The Detox Process: What to Expect When Quitting Opioids
Opioids are a class of drugs that include prescription painkillers such as OxyContin and Vicodin, as well as illegal drugs like heroin. Opioid addiction is an ongoing crisis in the United States, with more than 2 million Americans addicted to opioids. If you’re addicted to opioids and want to quit, you’ll likely undergo a detox. The detox process can often feel complicated for anyone trying to quit opioids. However, with the correct information and support, it is possible to get through this time and start on the road to recovery.
What Exactly Are Opioids?
Opioids are a certain class of drugs that includes both prescription painkillers and illegal drugs. Doctors typically prescribe opioid painkillers to treat moderate to severe pain. However, they can be highly addictive, and many people who start taking them for legitimate pain relief end up becoming addicted. Opioid addiction is a serious problem everywhere in the United States.
Examples of Opioids and What They Do to the Body
There are several different types of opioids, both prescription and illegal. Here are some examples of opioids and how they work in the body:
- Prescription painkillers: These include drugs like OxyContin, Percocet, and Vicodin. These drugs work by binding to receptors in the brain and spinal cord, which reduces pain signals.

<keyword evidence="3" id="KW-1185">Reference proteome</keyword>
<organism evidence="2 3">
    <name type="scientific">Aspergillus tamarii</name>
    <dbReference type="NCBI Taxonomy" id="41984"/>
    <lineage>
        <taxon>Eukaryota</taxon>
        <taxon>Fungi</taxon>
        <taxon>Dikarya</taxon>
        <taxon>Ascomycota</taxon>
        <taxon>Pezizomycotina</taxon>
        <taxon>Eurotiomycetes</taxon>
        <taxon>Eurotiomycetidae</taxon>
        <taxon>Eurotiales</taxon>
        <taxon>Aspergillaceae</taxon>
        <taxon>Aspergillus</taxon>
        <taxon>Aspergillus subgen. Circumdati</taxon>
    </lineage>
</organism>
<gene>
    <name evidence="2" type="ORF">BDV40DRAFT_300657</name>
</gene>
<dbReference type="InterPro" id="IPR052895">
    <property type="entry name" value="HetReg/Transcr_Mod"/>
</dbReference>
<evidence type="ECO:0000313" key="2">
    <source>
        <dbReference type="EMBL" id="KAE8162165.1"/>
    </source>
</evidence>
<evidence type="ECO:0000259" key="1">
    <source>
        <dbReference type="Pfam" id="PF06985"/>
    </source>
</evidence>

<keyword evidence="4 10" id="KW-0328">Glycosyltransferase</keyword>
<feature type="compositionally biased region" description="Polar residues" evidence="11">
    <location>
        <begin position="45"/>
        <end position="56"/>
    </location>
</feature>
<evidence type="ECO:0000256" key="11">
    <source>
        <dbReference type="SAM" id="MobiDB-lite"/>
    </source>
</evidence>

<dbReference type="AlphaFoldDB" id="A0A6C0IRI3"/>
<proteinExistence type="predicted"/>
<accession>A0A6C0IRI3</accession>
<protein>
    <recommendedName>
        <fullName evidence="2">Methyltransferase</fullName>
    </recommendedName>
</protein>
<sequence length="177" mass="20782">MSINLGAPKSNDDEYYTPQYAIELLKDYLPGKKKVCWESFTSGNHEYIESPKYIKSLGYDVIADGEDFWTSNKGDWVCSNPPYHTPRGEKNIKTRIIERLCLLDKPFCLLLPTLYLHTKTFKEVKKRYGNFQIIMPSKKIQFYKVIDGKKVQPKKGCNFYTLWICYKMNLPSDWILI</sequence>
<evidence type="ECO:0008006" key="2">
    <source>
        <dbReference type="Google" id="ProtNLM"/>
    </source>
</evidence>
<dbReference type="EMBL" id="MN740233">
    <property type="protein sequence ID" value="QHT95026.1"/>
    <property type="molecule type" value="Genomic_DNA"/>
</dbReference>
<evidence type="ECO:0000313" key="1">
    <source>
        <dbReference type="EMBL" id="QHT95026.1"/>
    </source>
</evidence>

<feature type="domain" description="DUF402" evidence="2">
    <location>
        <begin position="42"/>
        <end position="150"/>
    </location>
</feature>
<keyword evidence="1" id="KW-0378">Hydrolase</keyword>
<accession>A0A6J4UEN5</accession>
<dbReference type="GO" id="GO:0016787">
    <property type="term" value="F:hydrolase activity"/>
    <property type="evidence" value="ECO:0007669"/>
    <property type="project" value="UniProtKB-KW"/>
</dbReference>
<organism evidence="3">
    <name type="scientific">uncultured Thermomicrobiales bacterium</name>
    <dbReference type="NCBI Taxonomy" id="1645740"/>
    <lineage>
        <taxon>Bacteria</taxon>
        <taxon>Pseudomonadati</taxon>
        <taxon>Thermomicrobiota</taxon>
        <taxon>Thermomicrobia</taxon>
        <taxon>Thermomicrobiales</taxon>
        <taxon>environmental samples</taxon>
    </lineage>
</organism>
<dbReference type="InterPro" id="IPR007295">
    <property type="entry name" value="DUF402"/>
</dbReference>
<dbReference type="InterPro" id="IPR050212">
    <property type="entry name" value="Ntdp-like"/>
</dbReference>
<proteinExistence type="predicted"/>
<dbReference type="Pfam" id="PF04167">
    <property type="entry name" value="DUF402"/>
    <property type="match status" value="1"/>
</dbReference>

- Illegal drugs: Heroin is the most well-known illegal opioid. It also binds to opioid receptors in the brain and spinal cord, but it produces a much more intense high than prescription opioids.
- Fentanyl: Often used as a cutting agent for other drugs, fentanyl is a synthetic opioid that is 100 times more potent than heroin. It can be prescribed in its own right for pain relief.
- Carfentanil: This is an even more potent version of fentanyl and is not meant for human use. It is also sometimes used to cut other drugs, or it can be used to tranquilize large animals like elephants.
The Dangers of Opioids
Opioids are dangerously addictive drugs that can have severe consequences for those who use them. Some of the risks associated with opioid use include addiction and overdose.
The feeling of being on opioids can be described as a “high.” This high is caused by the release of dopamine in the brain, which gives users a sense of pleasure. However, this feeling is short-lived and quickly wears off. As a result, users often take more opioids to try to achieve the same high. This repetitive cycle can lead to addiction.
When a person starts becoming addicted to opioids, they will feel a strong need to keep taking the drug to avoid withdrawal symptoms. Withdrawal symptoms can include diarrhea, nausea, vomiting, and abdominal cramping. They can also include anxiety, depression, and insomnia.
Overdose is another serious risk associated with opioid use. Opioids tend to slow down the respiratory system, leading to shallow and even stopped breathing. This impaired breathing can lead to a lack of oxygen in the brain, which can cause brain damage or even death. In 2021, there were 107,000 record-breaking opioid overdose deaths in the United States.
What Happens During Opioid Detox?